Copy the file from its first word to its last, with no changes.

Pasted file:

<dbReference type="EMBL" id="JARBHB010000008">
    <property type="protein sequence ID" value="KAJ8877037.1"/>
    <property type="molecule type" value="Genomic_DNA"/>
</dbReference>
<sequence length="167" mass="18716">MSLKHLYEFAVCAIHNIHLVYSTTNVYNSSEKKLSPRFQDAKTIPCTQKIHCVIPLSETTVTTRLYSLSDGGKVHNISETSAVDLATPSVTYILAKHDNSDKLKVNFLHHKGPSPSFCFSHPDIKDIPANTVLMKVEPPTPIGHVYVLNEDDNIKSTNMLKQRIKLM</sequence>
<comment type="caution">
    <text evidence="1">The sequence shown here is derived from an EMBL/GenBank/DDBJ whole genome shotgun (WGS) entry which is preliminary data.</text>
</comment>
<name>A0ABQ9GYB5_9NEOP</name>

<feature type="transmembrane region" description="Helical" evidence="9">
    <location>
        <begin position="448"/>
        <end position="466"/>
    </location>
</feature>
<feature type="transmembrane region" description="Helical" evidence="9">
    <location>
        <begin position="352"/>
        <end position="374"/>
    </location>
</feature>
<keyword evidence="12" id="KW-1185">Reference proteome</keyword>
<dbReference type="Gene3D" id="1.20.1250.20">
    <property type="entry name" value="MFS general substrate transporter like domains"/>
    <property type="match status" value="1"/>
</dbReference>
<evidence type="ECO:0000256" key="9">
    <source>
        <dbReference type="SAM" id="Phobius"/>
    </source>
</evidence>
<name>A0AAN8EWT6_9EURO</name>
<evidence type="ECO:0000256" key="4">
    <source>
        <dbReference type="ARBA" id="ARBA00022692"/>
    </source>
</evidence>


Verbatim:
<dbReference type="EMBL" id="JARBHB010000008">
    <property type="protein sequence ID" value="KAJ8877037.1"/>
    <property type="molecule type" value="Genomic_DNA"/>
</dbReference>
<sequence length="167" mass="18716">MSLKHLYEFAVCAIHNIHLVYSTTNVYNSSEKKLSPRFQDAKTIPCTQKIHCVIPLSETTVTTRLYSLSDGGKVHNISETSAVDLATPSVTYILAKHDNSDKLKVNFLHHKGPSPSFCFSHPDIKDIPANTVLMKVEPPTPIGHVYVLNEDDNIKSTNMLKQRIKLM</sequence>
<comment type="caution">
    <text evidence="1">The sequence shown here is derived from an EMBL/GenBank/DDBJ whole genome shotgun (WGS) entry which is preliminary data.</text>
</comment>
<name>A0ABQ9GYB5_9NEOP</name>

<feature type="transmembrane region" description="Helical" evidence="9">
    <location>
        <begin position="448"/>
        <end position="466"/>
    </location>
</feature>
<feature type="transmembrane region" description="Helical" evidence="9">
    <location>
        <begin position="352"/>
        <end position="374"/>
    </location>
</feature>
<keyword evidence="12" id="KW-1185">Reference proteome</keyword>
<dbReference type="Gene3D" id="1.20.1250.20">
    <property type="entry name" value="MFS general substrate transporter like domains"/>
    <property type="match status" value="1"/>
</dbReference>
<evidence type="ECO:0000256" key="9">
    <source>
        <dbReference type="SAM" id="Phobius"/>
    </source>
</evidence>
<name>A0AAN8EWT6_9EURO</name>
<evidence type="ECO:0000256" key="4">
    <source>
        <dbReference type="ARBA" id="ARBA00022692"/>
    </source>
</evidence>